Working Clash

Union jacked: Regarding the anonymous article “Poor Protesters” (Backwash, July 14): As much as we were glad to see Nadia Pflaum at the march, this article sucks. I would not consider myself, or many of my peers present, to be a “union representative,” an “aging hippie” or an “anarchist.”

The rally was important in bringing young activists and union members and reps together for growth in the movement. The union representative that spoke at the rally could teach you a lot about your 40-hour workweek.

Lindsey Walker

Kansas City, Missouri

March madness: You say that we were a group of “young anarchists” and “aging hippies,” and you also acknowledged the unionists (without saying which union they represented). I noticed a few older anarchists and maybe one or two younger hippies, so I suppose you just looked at the crowd and stereotyped them. By the way, the union reps were both AFL-CIO as well as members of our local SEIU union, but I guess that wasn’t important enough to mention or find out.

The man you say advocated jihad was doing nothing of the sort; rather, he advocated that we join with the real freedom fighters of the Middle East in order to build a true worldwide freedom movement. Additionally, the G8 solidarity event was anarchist-organized, so anyone was free to speak.

You then go on to ask whether or not the police needed to “validate” our march by arresting us. All we can say is that no one at the march felt the need for that sort of “validation.” As far as we are aware, the police gave no advance warning, other than attacking someone on a bike. The police then proceeded to mace us after we had already complied with their “orders.” It seems crude that the Pitch advocate that demonstrators go along with police attempts to curb their free speech.

KC Anarchist Action

Kansas City, Missouri

Stop Signs

Nothing to sneeze at: Regarding Tony Ortega’s Kansas City Strip (July 7, about Stan Willcutt’s DUI stop): I think I’ll avoid going through Kansas City, Missouri, on my vacation. I don’t drink or take drugs, but it sure sounds like “witch trial”-type days in your neck of the woods!

A story that needed to be told, though. Excellent article.

Marilyn Hogle

Saranac Lake, New York

Editor’s note: Vacationers allergic to dubious arrest should avoid Lee’s Summit (where Willcutt was picked up), not Kansas City, Missouri.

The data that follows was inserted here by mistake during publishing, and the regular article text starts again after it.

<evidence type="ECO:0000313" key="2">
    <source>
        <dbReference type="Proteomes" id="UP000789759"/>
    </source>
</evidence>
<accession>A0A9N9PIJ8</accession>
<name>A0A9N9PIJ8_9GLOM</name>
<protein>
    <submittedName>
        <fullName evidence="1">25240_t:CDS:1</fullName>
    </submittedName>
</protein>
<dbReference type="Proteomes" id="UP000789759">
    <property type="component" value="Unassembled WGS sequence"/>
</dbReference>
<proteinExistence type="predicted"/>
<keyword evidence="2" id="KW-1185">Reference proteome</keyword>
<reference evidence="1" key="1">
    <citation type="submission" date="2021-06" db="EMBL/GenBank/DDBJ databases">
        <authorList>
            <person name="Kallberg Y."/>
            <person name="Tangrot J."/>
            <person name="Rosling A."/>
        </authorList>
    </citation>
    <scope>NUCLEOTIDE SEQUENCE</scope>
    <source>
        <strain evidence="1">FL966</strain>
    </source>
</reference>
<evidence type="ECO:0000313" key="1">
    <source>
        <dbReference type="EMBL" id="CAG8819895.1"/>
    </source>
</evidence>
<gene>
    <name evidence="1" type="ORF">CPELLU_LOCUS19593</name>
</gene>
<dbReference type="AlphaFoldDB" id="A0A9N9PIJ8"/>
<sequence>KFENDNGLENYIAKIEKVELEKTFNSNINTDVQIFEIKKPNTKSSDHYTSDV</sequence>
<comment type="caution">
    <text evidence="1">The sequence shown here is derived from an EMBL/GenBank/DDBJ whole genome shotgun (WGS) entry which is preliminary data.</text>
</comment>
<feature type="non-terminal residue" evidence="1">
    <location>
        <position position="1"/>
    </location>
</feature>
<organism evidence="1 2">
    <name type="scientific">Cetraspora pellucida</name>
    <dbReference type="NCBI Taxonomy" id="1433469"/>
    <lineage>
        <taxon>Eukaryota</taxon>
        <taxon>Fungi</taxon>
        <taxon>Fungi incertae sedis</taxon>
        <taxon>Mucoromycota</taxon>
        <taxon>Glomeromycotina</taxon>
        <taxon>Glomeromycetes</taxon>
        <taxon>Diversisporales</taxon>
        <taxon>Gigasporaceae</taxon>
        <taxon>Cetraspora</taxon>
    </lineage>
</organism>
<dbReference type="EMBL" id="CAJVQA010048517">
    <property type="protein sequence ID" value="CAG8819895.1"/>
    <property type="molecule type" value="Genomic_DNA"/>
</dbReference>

Flag Down

Slow burn: Regarding Gina Kaufmann’s SeeSaw of July 14: I wonder if the movers and shakers in the local art scene aren’t trying too hard to be knocked off their feet? Jay Norton did what he intended to do very well; I bought two paintings myself. Maybe next time, Jay, you should do it with macaroni and cheese.

Thanks, Gina — good or bad, the art reviews are needed.

Tom Deatherage

Art pimp, The Late Show

Kansas City, Missouri

Red, white and boooo: I think it is every American’s God-given right to burn the flag if they so choose, but I personally find it to be extremely disrespectful and in bad taste to burn the flag — the same flag that is draped over the coffins of our brave soldiers that made the ultimate sacrifice; the same flag that is folded and given to the widows of fallen police officers and firefighters all across the country, for that matter.

I find Jay Norton’s artwork to be clever, but that is all. Clever in the way people compare blood to oil, or clever in the way Bush is spelled B-U-[Swastika]-H. And it is in being clever that tricks people into thinking Jay Norton is an artist. But when you take away the stars and stripes or anything in his paintings that has meaning to someone, all that is left is a pre-emptive Pepsi ad.

Jay Norton, if you like burning things, try going to a foreign country and burn their flag. Preferably a Third World country, like China or North Korea.

You know, on second thought, you’d better just stick to the good old red, white and blue. For your sake, it’s much safer and, well … freer.

Justin L. Rangel

Kansas City, Kansas